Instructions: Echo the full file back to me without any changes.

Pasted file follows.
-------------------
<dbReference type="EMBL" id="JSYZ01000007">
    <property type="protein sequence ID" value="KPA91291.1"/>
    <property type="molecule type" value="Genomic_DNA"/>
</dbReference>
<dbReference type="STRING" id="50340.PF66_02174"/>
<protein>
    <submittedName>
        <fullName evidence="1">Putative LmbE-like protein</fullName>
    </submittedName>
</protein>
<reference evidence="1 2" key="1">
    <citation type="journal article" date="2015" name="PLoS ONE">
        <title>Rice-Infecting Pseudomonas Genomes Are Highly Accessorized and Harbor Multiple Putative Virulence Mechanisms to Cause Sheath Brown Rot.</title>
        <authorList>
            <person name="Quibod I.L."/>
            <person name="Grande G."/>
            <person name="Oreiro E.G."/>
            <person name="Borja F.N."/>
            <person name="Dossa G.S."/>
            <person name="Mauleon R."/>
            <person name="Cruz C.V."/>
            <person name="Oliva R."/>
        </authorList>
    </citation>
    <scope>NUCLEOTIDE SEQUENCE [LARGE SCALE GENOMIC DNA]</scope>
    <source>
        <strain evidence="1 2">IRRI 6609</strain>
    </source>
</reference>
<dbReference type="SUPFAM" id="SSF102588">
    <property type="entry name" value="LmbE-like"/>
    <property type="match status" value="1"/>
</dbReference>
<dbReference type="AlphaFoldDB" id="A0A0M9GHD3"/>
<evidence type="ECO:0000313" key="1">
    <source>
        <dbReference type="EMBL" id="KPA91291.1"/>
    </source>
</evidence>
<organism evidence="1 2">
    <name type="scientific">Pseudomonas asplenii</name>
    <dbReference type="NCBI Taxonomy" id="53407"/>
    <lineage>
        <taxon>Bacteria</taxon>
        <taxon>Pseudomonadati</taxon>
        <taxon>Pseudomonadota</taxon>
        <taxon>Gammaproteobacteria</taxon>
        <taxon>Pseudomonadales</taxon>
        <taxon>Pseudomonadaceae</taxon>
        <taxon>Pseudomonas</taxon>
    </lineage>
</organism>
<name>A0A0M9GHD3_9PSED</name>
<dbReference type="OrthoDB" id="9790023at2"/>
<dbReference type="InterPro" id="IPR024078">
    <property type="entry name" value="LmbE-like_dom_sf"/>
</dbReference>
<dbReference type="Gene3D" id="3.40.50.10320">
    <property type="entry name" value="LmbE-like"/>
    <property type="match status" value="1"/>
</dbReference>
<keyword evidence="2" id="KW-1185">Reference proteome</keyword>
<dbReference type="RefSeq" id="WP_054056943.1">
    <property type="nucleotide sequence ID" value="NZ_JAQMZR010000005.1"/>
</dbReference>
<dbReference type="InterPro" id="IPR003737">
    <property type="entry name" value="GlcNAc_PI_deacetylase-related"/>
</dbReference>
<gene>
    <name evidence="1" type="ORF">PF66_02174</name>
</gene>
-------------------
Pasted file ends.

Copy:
<dbReference type="EMBL" id="JSYZ01000007">
    <property type="protein sequence ID" value="KPA91291.1"/>
    <property type="molecule type" value="Genomic_DNA"/>
</dbReference>
<dbReference type="STRING" id="50340.PF66_02174"/>
<protein>
    <submittedName>
        <fullName evidence="1">Putative LmbE-like protein</fullName>
    </submittedName>
</protein>
<reference evidence="1 2" key="1">
    <citation type="journal article" date="2015" name="PLoS ONE">
        <title>Rice-Infecting Pseudomonas Genomes Are Highly Accessorized and Harbor Multiple Putative Virulence Mechanisms to Cause Sheath Brown Rot.</title>
        <authorList>
            <person name="Quibod I.L."/>
            <person name="Grande G."/>
            <person name="Oreiro E.G."/>
            <person name="Borja F.N."/>
            <person name="Dossa G.S."/>
            <person name="Mauleon R."/>
            <person name="Cruz C.V."/>
            <person name="Oliva R."/>
        </authorList>
    </citation>
    <scope>NUCLEOTIDE SEQUENCE [LARGE SCALE GENOMIC DNA]</scope>
    <source>
        <strain evidence="1 2">IRRI 6609</strain>
    </source>
</reference>
<dbReference type="SUPFAM" id="SSF102588">
    <property type="entry name" value="LmbE-like"/>
    <property type="match status" value="1"/>
</dbReference>
<dbReference type="AlphaFoldDB" id="A0A0M9GHD3"/>
<evidence type="ECO:0000313" key="1">
    <source>
        <dbReference type="EMBL" id="KPA91291.1"/>
    </source>
</evidence>
<organism evidence="1 2">
    <name type="scientific">Pseudomonas asplenii</name>
    <dbReference type="NCBI Taxonomy" id="53407"/>
    <lineage>
        <taxon>Bacteria</taxon>
        <taxon>Pseudomonadati</taxon>
        <taxon>Pseudomonadota</taxon>
        <taxon>Gammaproteobacteria</taxon>
        <taxon>Pseudomonadales</taxon>
        <taxon>Pseudomonadaceae</taxon>
        <taxon>Pseudomonas</taxon>
    </lineage>
</organism>
<name>A0A0M9GHD3_9PSED</name>
<dbReference type="OrthoDB" id="9790023at2"/>
<dbReference type="InterPro" id="IPR024078">
    <property type="entry name" value="LmbE-like_dom_sf"/>
</dbReference>
<dbReference type="Gene3D" id="3.40.50.10320">
    <property type="entry name" value="LmbE-like"/>
    <property type="match status" value="1"/>
</dbReference>
<keyword evidence="2" id="KW-1185">Reference proteome</keyword>
<dbReference type="RefSeq" id="WP_054056943.1">
    <property type="nucleotide sequence ID" value="NZ_JAQMZR010000005.1"/>
</dbReference>
<dbReference type="InterPro" id="IPR003737">
    <property type="entry name" value="GlcNAc_PI_deacetylase-related"/>
</dbReference>
<gene>
    <name evidence="1" type="ORF">PF66_02174</name>
</gene>